Do You Feel Like You Are Stuck in a Rut?

Debbie Walker

Here is how to get out of it.

Photo by Animal Land . on Unsplash

I have been stuck in a rut for the better part of a year. A cavernous rut with hard tree roots clawing at me from the rut walls. When I look up, long spindly vines are spilling over the edges of my rut. Swaying, mocking me from above.

I believe we can also classify my rut as a pit. But for the intent of this post, I’ll stick to rut because who says how far down a rut can be?

I have a ladder, but I’m afraid to climb it. I get dizzy and weak in the knees because I’ve got a silly phobia about heights. Since my rut is so deep and the ladder is so tall, I believe I became accustomed to the darkness. But that doesn’t mean I like my rut.

I hate my rut. But after reading Marilyn Flower’s writing prompt, I searched my heart and realized my state of stuck-ness.

I am stuck in a rut!

My rut has a name — fear. The paralyzing fear that I am not enough. Not creative enough and articulate enough.

Therefore, I sat down at the bottom of my rut to analyze my rut-ness and stuck-ness and made a plan.

1. Creativity (Or lack thereof.)

Problem: I feel that my vocabulary is limited compared to many other writers. I can’t think of creative words fast enough to say in a conversation, so I stay quiet. Sometimes. People out-talk me in the speed of words spoken, and that makes me feel dumb. I like to keep up, but I get lost.

Also, when I write, words seem to escape me. It’s like I’m playing a hide and seek word-game. I’m counting down 3, 2, 1, here I come. I’m gonna get ya!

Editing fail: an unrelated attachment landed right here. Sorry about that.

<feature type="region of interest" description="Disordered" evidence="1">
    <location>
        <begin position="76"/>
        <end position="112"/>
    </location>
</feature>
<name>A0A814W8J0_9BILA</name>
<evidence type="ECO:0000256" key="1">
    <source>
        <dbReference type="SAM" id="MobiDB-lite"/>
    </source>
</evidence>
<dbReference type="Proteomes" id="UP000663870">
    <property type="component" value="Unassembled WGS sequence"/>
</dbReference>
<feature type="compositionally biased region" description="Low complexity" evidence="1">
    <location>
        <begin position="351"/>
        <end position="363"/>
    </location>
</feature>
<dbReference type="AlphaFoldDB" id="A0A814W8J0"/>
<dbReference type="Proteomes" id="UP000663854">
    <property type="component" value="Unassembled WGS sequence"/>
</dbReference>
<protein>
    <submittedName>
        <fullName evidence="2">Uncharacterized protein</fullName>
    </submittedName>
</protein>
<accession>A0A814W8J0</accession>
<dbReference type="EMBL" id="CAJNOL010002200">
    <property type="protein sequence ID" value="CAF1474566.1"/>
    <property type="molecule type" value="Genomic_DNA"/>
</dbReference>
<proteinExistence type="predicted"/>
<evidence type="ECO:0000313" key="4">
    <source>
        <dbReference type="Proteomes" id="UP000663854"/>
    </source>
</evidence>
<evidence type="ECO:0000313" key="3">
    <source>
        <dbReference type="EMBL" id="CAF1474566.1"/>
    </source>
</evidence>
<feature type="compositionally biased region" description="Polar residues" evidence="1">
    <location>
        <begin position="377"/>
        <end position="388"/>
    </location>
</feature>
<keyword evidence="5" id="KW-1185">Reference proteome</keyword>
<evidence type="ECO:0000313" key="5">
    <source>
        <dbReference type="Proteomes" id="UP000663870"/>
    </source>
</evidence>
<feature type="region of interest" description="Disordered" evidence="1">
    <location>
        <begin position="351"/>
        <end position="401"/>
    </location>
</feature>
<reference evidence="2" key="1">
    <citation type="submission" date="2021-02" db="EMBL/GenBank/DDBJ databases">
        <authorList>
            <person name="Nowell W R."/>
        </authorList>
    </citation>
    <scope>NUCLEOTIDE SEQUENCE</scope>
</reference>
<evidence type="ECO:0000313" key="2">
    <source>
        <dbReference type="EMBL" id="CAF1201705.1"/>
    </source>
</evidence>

Solution: Grammarly lists the same five skills I practiced as a kid learning to speak my native tongue — English. Whoa, that does a lot to help my self-esteem portion of my fear factor. But I’m ready for school, so here goes: reading, listening, writing, watching, and conversing.

That is the first rung on the ladder.


Problem: I fear my Southern dialect cancels out any validity of my input. People do not listen. On the other hand, they listen but do not understand.

For example, while I was living in Las Vegas, others could not make out certain words I spoke. One day I asked the stocker in the grocery store where the “ceral” was, and he looked confused. Finally, I had to spell out, c.e.r.e.a.l.

Another time, I went to get the “ol” changed in my car, pointing to the sign in big letters, Oil Change $19.95. I felt like Chris Tucker talking to Jackie Chan, ‘DO YOU UNDERSTAND THE WORDS COMING OUT OF MY MOUTH?”

Therein lies my dilemma.

Inc. magazine offers the following five hacks to help me articulate my speech and thoughts. Hey, maybe one day I’ll give a TED talk. (Actually, it is a dream of mine…)

  • Listen to me, myself. Even if I hate the sound of my voice. Listening to my podcast has given me the opportunity to practice and change what I dislike.
  • Do not be afraid to enunciate. Just speak slowly and clearly.
  • Keep it simple. Using simple and concise sentences keeps the conversation focused.
  • Forget the fillers. Try to be aware of the ums, uhs, and ahs.
  • Pay attention to your audience. Keep audience attention by paying attention to their attention levels. Did you get that? I’m not sure I did either.

I’m climbing out! Yay! This ladder was not as high and the rut not as deep as I thought. I’m kicking those pesky roots out of the way. The vines are helping me to balance as I step out of the rut into the blazing, brilliant sunshine of enough-ness!

Yes, my rut is effectively repaired. I will maintain that state of rut-ness so I never again enter the pit of stuck-ness.

I hope my expository exploration of articulation helps you in your creative expedition of words and writing.

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She writes honest and authentic articles to inform, encourage, inspire, and empower others to lead fulfilled lives. She is a writer, editor, and podcaster.


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